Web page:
The original here means, “from what country is this love of God? From what planet? From what universe?” Meaning, I don’t have a category, I don’t have a context within which to think about the depth of this love God has for me. I don’t have a category. It would be like the opposite of this. Tim Keller uses this illustration. He said it would be like going to work all month – you show up early, you stay late, six days a week, you’re exhausted, you work hard! At the end of the month, you go to the boss’ office to get your paycheck, he hands you an envelope, you open it up, there’s your check, and you say, “Behold, you paid me! From what country would this? Wow, astonishing! You paid me!” You wouldn’t do that. You would say, “Of course you paid me. I deserve it. I worked hard for this. This is mine. It would be wrong for you not to give it to me. I’m entitled.”

And isn’t that how so many of us respond to being children of God. “Of course it’s supposed to be this way. Yep, I’m a child of God. Yawn.” John says, “No, you don’t get it. It is the most astonishing thing imaginable. God doesn’t just call you His child; He makes you His child. It’s a miracle. It’s the new birth. You belong.” This, I need to be reminded of over and over again. He loves me. He embraces me as His own. In union with Christ, I have it all. There is nothing deficient, there is nothing to which I can point and say, “Well, if only God did this, then I’d be together.” No, I have it all. All that is Christ’s is mine because He loves me to that degree, because He loves you to that degree. In union with Christ, you and I are deeply loved children of God.

In Union with Christ, We are Being Radically Transformed into His Image

Secondly, in union with Christ, we are being radically transformed. That’s where he goes in the very next verse 3. “And everyone who thus hopes in him, purifies himself just as he is pure.” I want you to think about this. This is not a command. In the original language, it’s not an imperative – “You must purify yourself.” It’s actually an evidence. He’s saying if you understand how deeply loved you are, then you’re going to be purifying yourself. It’s an evidence that you know and are experiencing your belonging to Him.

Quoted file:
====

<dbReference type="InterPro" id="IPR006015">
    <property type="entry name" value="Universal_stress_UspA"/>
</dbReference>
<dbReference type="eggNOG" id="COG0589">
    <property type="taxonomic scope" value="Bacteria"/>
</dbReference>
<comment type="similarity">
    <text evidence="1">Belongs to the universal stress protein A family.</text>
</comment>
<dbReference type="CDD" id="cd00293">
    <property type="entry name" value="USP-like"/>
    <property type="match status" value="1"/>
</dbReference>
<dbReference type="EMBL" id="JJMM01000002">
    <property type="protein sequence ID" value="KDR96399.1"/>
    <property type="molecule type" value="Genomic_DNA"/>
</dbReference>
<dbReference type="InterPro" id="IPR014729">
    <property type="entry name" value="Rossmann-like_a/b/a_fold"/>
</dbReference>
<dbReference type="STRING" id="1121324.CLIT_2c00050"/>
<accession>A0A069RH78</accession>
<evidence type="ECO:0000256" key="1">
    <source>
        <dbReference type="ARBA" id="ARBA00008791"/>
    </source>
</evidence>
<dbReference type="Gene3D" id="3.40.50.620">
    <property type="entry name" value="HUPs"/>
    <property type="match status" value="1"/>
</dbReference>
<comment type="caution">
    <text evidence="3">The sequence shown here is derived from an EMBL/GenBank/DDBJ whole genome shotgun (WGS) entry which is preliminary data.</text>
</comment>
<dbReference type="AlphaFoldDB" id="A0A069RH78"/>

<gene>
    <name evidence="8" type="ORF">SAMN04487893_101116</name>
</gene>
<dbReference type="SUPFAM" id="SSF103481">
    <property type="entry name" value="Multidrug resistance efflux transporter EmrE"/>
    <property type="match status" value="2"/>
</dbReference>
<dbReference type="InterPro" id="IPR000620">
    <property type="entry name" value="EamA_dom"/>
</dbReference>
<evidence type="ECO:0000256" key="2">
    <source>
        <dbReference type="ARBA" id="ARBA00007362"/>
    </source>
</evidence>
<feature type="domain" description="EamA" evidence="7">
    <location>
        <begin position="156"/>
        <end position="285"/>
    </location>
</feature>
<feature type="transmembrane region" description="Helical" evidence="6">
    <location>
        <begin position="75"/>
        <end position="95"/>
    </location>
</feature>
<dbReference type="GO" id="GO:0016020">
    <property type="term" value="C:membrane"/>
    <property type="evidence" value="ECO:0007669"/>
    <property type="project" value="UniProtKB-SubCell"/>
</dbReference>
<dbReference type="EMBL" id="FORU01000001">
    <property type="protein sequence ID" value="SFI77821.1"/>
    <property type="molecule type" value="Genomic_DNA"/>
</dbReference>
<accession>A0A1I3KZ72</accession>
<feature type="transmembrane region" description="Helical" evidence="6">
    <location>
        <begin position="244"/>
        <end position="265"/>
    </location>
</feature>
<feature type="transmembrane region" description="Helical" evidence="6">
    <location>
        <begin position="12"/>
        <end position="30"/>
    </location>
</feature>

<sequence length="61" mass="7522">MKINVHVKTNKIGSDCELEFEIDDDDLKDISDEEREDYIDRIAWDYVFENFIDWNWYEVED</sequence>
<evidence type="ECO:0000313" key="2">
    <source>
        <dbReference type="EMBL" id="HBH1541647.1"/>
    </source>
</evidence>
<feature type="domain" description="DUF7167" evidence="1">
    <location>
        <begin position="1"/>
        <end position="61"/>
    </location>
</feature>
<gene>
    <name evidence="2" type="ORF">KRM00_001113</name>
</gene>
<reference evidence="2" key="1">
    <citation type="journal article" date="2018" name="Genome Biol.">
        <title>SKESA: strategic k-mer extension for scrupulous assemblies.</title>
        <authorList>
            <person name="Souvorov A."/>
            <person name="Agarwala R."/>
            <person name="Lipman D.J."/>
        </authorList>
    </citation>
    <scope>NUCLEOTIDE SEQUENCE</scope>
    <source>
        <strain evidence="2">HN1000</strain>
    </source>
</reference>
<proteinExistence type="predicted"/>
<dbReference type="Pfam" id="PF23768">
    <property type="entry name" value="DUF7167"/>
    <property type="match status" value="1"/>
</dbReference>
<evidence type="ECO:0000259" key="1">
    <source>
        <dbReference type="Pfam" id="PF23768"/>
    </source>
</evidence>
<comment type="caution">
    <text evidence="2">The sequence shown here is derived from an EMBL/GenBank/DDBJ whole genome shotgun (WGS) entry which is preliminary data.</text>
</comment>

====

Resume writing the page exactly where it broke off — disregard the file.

Let me show you what this looks like. I once heard Jerry Clower tell this story. I’m not sure you’re supposed to tell a Jerry Clower story at First Presbyterian Church! But Jerry Clower told a story about a woman who had nine children whom she was raising by herself in a small house on the edge of a construction company’s storage yard. And she had warned her kids, “Don’t you ever go into that yard because it’s dangerous. There’s heavy equipment there. There’s sheet metal there. It’s sharp. There’s nail-embedded wood and there’s these big 55-gallon drums of fuel and diesel and hydraulic fuel and grease. Don’t go over there!” One day she called her kids to supper and they all gathered in and she looked around and one chair is empty. And sure enough, “That Willie!” She said, “I know exactly where he’s gone! It’s just like him!” She went to the back door and she said, “Willie! Supper!” No answer. She walked to the back of the yard and she looked across to the construction storage place. Sure enough, one of the barrels was moving ever so slightly. So she squeezed through a hole in the fence, went back there, and peered over the edge of that 55-gallon drum that was partially filled with hydraulic fluid and grease and there was Willie, covered head to foot with this greasy, nasty stuff. And she reached down, grabbed him by the nape of the neck, pulled him up and held him at eye level and said, “Boy, it’d be a whole lot easier to have another one of you than it would be to clean you up!”

Union with Christ

And it hits me. This is exactly what God our Father could have said to our first parents, Adam and Eve, when they fell into sin and were covered not with grease and hydraulic fluid, but covered with shame. God could have easily looked at them and said, “It’d be a whole lot easier just to speak a whole ‘nother world into being - wind you up, throw you out, and start over. It would be a whole lot easier.” But He didn’t. Instead, at great cost to Himself, He set about making us new, restoring, rescuing, rebuilding, beautifying. Isn’t that what it is that John says in verse 5? “You know that he appeared in order to take away sins, and in him, there is no sin.” This is our Missionary-God who goes after broken and rebellious people like you and me and He keeps bringing us back. And then He invites us into the mission and says, “You are My ambassadors going after people who will always run away, who will always go in their own direction, unless someone brings them back.” Our God is a Missionary-God. And so, because He loves us, and because He calls us in verse 2, His “beloved children,” John says in verse 3, “and everyone who thus hopes in him,” in union with Christ, “purifies himself just as he is pure.”

Evidence of Union